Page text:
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A CurtainUp Review
Tea at Five
By Elyse Sommer
The Kate who prompted this tea party is Katharine Hepburn, the legendary stage and screen actress whose career spanned more than six decades. Kate Mulgrew, better known to millions as Captain Kathryn Janeway of TV's StarTrek: Voyager is the latest actress parlaying a slight if not identical twin-like resemblance to Hepburn into a showcase for her acting talents.
Mulgrew has neither the lean and lanky body or angular face of Hepburn, but she has adapted her own husky voice to capture the distinctive lady-to-the-manor born accent that was Hepburn's hallmark. It is the way she captures the impression of the Hepburn persona and the sense she conveys that she looks as well as sounds like her, that gives her performance its tour-de-force stamp and will make audiences (especially Hepburn and/or StarTrek fans) overlook the weakness of Matthew Lombardo's script. John Tillinger's lively direction and Tony Straiges' handsome recreation of the Connecticut estate where the ninety-six-year-old Hepburn still lives, help to make for an entertaining hour and forty minutes despite Lombardo's failure to make Tea with this Kate as stimulating and enlightning as it deserves to be.
The play's structure of two tea time conversations between Hepburn and the audience, as well as assorted people who keep the phone frequently off the hook, is fine. The 1938 act one to the 1983 act two makes for a startling transition from thirty-one-year old anxious to get her chops into a career-reviving role (Scarlett O'Hara) to a seventy-six-year old recovering from an accident probably caused by the palsy about which she is still in denial.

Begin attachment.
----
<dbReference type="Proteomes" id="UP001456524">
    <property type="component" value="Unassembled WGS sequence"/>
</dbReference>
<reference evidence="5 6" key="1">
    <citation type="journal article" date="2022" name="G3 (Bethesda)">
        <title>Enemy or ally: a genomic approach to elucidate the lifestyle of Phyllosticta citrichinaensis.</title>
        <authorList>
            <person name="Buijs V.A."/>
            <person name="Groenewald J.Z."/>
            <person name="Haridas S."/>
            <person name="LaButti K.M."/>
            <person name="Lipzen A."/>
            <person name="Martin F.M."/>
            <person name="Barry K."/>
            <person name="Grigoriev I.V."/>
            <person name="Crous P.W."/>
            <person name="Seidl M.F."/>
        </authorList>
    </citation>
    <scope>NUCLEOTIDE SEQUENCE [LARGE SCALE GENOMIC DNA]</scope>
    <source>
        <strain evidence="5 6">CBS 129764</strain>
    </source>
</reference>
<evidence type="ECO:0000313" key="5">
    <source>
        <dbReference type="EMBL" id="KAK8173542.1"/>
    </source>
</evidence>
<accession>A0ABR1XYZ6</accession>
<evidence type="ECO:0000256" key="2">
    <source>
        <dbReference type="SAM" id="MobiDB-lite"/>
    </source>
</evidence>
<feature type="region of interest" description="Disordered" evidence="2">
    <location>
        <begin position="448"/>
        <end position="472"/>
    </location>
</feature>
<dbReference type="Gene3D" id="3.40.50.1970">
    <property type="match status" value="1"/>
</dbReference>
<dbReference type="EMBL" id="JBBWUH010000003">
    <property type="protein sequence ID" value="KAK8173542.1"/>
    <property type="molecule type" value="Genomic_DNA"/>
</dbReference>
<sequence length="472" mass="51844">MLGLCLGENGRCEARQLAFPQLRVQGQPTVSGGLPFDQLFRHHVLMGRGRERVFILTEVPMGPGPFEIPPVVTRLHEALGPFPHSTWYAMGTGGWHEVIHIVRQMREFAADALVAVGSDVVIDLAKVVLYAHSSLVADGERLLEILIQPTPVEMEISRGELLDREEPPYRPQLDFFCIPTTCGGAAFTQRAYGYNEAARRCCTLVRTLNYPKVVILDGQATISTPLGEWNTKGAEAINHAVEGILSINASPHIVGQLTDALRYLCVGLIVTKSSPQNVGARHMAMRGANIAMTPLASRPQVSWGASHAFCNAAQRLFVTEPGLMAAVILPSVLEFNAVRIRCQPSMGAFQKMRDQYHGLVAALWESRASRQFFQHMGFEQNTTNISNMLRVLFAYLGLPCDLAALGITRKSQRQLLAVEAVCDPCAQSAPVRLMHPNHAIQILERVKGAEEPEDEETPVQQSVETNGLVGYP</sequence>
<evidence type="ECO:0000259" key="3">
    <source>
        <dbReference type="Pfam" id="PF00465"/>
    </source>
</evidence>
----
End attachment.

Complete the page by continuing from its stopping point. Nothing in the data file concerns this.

The solo play's technique of using the audience to supply the sense of interaction that's missing when only one actor is on stage make a decorating scheme that has the couch facing the orchestra rather than the fireplace perfectly acceptable -- or would be if Ms. Mulgrew wasn't asked to stride on stage as if in a regular scene and then make an instant ninety-degree turn to become our wisecracking confidante. The second and better act, is much more subtle in taking us from the older Hepburn to her fourteen year old self touchingly reliving the suicide of her beloved older brother.
The above quibble would be minor if the piece generally, and the first act in particular, weren't so much an example of lazy playwriting. Granted, that the prime audience for this are Hepburn enthusiasts who have seen enough of her films and plays, and read her own still in-print biography, Me: Stories of My Life as well as other accounts of her much publicized, twenty-seven year relationship with her co-star in Adam's Rib, Spencer Tracy. But even if these viewers are up on who's who in Hepburn's Hollywood, why not give younger audience members a break and identify Leland as Leland Hayward; Howard as millionaire Howard Hughess, who sent her the script for Philadelphia Story, a far more successful vehicle for her than Gone With the Wind would have been); and Warren as Warren Beattie (the caller trying to lure her out of retirement) as Warren Beattie? Better still, why not, instead of all this tabloid style name-dropping, give us a fuller picture of Hepburn's impulse to become an actress and the people and experiences encountered on her way up and down the Hollywood ladder.
It would have helped to include some biographical details in the program notes as well as a list of her plays and films -- the latter included for readers' enlightenment at the end of the program notes. According to a friend who saw the Hartford production of Tea at Five, the original second act included a brief montage of film clips. I can see where this might have been intrusive as part of the play.
Despite Mr. Lombardi's poor choices of what to include and omit, there is considerable charm in his Hepburn character talking with a self-deprecating sense of humor about the slings and arrows tossed her way. If Dorothy Parker were still around she might well apply rate Hepburn's interpreter as lifting a script with a depth ranging from A to B to an A to Z range performance.
At This Theater
Leonard Maltin's 2003 Movie and Video Guide
Ridiculous!The Theatrical Life & Times of Charles Ludlam
Somewhere For Me, a Biography of Richard Rodgers
The New York Times Book of Broadway: On the Aisle for the Unforgettable Plays of the Last Century
6, 500 Comparative Phrases including 800 Shakespearean Metaphors by CurtainUp's editor.
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